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Can you tell by this picture if this neck is quartersawn?

Discussion in 'Luthier's Corner' started by mefizz, Mar 20, 2013.


  1. mefizz

    mefizz

    Mar 20, 2013
    Hi there!!

    I've just received a jazz bass neck I ordered from B. Hefner and I not really sure if it's quartersawn as I ordered.

    Can some expert tell from the picture if it's qartersawn? It looks more like rift sawn for me...img

    [​IMG]

    Thanks a lot!
     
  2. devo_stevo

    devo_stevo

    Aug 2, 2006
    Northern Utah
    Builder: Brumbaugh Guitarworks
    I would tend to agree with you on that one. Doesn't look very quartersawn to me.

    Did you pay extra for it to be quartersawn?
     
  3. No it isn't. Or not completely although, judging from this end grain shot.
     
  4. mefizz

    mefizz

    Mar 20, 2013
    I paid 45$ extra for the quarter sawn.

    Aparently the say:
    "Quartersawn maple is not always perfectly straight up and down, the neck you
    received is perfectly acceptable."

    I'm kind of dissapointed right now...
     
  5. Arial Bender

    Arial Bender

    Oct 28, 2012
    Largo Fla.
    Not
     
  6. mefizz

    mefizz

    Mar 20, 2013
    I mean, I didn't expect something like this from B Hefner...
     
  7. Hopkins

    Hopkins Supporting Member Commercial User

    Nov 17, 2010
    Houston Tx
    Owner/Builder @Hopkins Guitars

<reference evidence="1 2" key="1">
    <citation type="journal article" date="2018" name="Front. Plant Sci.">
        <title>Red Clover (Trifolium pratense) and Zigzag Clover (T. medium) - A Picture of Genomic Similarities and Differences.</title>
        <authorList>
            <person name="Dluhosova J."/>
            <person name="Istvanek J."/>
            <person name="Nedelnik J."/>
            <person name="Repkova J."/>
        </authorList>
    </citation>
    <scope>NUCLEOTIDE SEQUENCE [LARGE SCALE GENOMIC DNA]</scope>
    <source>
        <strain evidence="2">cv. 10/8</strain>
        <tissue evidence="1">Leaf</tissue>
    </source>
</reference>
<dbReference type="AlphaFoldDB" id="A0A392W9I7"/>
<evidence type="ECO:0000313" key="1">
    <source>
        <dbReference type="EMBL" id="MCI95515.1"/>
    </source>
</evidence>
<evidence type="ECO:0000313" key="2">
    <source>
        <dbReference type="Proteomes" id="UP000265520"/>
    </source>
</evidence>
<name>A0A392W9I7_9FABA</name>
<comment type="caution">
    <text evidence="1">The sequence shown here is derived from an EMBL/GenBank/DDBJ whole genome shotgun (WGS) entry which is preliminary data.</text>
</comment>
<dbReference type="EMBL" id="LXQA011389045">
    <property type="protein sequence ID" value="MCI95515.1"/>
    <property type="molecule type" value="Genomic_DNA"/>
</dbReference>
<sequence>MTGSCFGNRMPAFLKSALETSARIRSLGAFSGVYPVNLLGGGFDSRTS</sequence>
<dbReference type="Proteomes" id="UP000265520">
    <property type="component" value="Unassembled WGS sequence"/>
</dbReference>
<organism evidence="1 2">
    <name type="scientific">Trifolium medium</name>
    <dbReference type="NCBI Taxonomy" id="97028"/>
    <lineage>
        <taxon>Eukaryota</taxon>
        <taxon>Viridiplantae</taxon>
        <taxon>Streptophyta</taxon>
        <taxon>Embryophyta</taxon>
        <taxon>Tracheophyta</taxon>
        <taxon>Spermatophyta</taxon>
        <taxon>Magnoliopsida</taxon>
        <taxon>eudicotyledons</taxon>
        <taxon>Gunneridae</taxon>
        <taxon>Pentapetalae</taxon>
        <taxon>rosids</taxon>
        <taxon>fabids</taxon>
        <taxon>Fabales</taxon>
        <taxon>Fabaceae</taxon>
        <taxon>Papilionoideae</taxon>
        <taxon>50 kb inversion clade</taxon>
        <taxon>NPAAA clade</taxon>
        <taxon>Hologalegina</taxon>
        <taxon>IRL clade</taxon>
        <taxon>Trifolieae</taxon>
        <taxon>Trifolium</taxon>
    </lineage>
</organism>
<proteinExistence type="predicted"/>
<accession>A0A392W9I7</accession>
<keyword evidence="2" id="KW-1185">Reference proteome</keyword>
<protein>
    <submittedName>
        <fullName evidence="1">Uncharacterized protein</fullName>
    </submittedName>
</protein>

Yes that very well could be quarter sawn lumber. Why did you pay $45 more for quartersawn anyway? Dead straight up and down grain will be rift sawn. I wouldn't worry to much about it, there is no reason to think that neck will become unstable.

    quarter-sawn.
     
  8. cnltb

    cnltb

    May 28, 2005
    Isn't it rift sawn?

    I personally wouldn't pay extra for a quartersawn neck.
    But...I would alway expect to get what I paid for.
    If I paid extra for something even more so!
     
  9. Hopkins

    Hopkins Supporting Member Commercial User

    Nov 17, 2010
    Houston Tx
    Owner/Builder @Hopkins Guitars

    No his neck is quarter sawn, Rift sawn will yield straight up and down grain, but its a terrible waist of wood. As can be seen in this picture

    flat-quarter-rift.
     
  10. cnltb

    cnltb

    May 28, 2005
    Thanks for the correction!
    :)
     
  11. if you don't find it acceptable then it is not perfectly acceptable
     
  12. mefizz

    mefizz

    Mar 20, 2013
    I guess I't can be quartersawn according to this picture, if it's taken from one of the slabs of the corners...

    Doesn't seems to be very different from one of the ends of a flat sawn any way.

    Thanks a lot every one for your answers!
     
  13. If it is quarter sawn, it's from a rather small tree or branch, since the grain goes from top to sides in such a tight corner. Or it is indeed quarter sawn but from the very edge of the quarter. I think the point is, when someone advertises quarter sawn you'd expect it to resemble rift sawn more or less. You can get a flat sawn piece that has straight up and down grain, but that's not what you would imagine when someone says flat sawn. I find the whole marketing circus around this subject a bit pointless. You don't want a flat sawn piece from the very edge of the tree, but for the rest it's not all that important, is it?
     
  14. devo_stevo

    devo_stevo